The cryptocurrency bubble has come, burst and gone. Cryptocurrency is very much still with us but the focus is shifting to where it should have been all along; blockchain. Blockchain technology is an open ledger system that makes all records public to the members of a network. The ledger as a block is open to be edited by all members and once an edit is made the edit is added to a block that is added to the complete series of edits. This is a key of a blockchain, it contains the current data and all previous data in the chain.
The open ledgers mean there is no need for an intermediary. This is what made blockchain technology the perfect platform for cryptocurrency. Traditional banking relies on a ‘handshake” between the two institutions which parties use for transacting hence the bank delays. Blockchains open ledgers allow instant updating and verification of balances. Given this, there are a lot of applications for blockchain technology that have not yet been brought to the fore.
Africa is categorised by disorganised markets. Bringing blockchains to the market place can provide a semblance of an efficient market. Subsistence farmers are rarely in the know about the prices end-users pay for their produce, this has left them largely being short-changed by intermediaries. Where they do have access to the information it is rarely available to them on a timely basis. Having a blockchain for the prevailing tomato price with access to enter the latest agreed price will bring unprecedented information efficiency to the markets. Couple this with improved mobility of goods (we are already seeing growth in the courier services market) and we can start seeing a market that reduces waste, matches demand with supply and presents stability to participants.
Agriculture stands to benefit from the blockchain too. Specifically in matters of dealing with crop diseases, weather or expected yield updates. It’s important to note that somebody has to pay for blockchain infrastructure and access. Where communication infrastructure and connectivity are growing in urban settings, rural Africa is still lagging. It’s not entirely necessary to reinvent the wheel; the blockchain edits can be added to existing agriculture outreach infrastructure such as extension officers. The instant updates would allow the expedient analysis of the data even by off-site experts. Timely responses are critical to managing these effects before they get out of hand.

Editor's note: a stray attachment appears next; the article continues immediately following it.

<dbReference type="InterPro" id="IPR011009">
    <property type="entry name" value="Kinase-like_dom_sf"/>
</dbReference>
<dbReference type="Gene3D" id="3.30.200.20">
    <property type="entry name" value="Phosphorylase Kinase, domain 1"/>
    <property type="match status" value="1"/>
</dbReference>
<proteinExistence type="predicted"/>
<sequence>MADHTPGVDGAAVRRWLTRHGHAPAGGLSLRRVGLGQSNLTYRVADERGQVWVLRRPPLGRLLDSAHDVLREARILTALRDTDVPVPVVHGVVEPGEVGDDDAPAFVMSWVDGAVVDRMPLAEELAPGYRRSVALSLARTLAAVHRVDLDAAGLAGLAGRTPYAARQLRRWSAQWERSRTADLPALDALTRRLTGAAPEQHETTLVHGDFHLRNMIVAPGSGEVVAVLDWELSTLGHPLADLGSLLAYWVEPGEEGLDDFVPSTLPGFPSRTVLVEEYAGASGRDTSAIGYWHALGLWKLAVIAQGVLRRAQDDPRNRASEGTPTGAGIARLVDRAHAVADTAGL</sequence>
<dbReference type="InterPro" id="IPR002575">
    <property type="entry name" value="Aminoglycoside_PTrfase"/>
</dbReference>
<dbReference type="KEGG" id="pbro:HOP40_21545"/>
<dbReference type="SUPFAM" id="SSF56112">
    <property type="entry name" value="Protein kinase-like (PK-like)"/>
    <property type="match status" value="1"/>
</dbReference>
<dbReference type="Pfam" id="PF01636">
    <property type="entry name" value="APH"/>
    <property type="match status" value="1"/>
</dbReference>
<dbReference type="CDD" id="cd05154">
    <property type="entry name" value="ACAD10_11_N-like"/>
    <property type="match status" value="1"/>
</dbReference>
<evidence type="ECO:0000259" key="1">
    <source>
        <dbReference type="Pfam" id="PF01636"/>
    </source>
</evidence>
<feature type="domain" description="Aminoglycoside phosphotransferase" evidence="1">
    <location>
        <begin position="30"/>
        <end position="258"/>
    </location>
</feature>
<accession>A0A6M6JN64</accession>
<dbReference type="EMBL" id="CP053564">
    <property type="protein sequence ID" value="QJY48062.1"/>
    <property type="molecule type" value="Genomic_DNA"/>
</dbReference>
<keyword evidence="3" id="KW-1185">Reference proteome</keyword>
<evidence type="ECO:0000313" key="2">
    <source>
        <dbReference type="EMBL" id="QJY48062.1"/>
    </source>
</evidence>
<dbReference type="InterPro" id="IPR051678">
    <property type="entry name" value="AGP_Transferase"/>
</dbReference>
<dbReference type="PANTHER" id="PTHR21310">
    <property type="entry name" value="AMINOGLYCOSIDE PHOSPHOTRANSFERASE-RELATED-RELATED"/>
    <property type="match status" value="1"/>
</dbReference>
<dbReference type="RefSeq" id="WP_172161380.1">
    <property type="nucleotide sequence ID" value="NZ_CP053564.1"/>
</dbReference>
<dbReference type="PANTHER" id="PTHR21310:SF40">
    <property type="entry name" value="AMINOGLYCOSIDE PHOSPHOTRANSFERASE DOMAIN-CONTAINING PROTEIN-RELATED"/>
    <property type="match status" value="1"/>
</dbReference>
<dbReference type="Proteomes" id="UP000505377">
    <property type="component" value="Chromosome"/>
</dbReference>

It’s not just in agriculture where this application is relevant. Disease control may perhaps be the most important frontier. Disease outbreak is still prevalent while the response is often found lagging. The same approach to healthcare with communicable diseases could prove vital. With healthcare records kept in manual form and completely decentralised outbreaks tend to claim hundreds and thousands before they get the attention they deserve. Patterns are identified late if at all. Placing the entire healthcare system blockchain can provide more accurate information on patient zero, spread and patterns of communicable diseases.
Law enforcement too can benefit greatly from a blockchain. Crimes, both violent and non-violent tend to arise at particular times. A new form of theft or scheme may pop up in a manner that seems random on the first instance but may be a prevailing pattern or method. Information of this nature would allow law enforcement to identify modus operandi and geographical patterns quicker. Transparency on this would encourage more timely reporting. It may also alert of crimes before they happen with the correct data analysis. An example is being aware of the theft of particular types of items such as police uniforms or weapons which may be used to carry out crimes.
Blockchain does not come free, nor does access to the internet. Access is, however, getting cheaper with the adoption of new technologies. There is certainly a widespread opportunity for blockchain technology to improve lives and service delivery in Africa. Information asymmetry can be managed through technology, the specific applications vary from place to place. We can certainly make suggestions but the people know their greatest needs better than anyone else.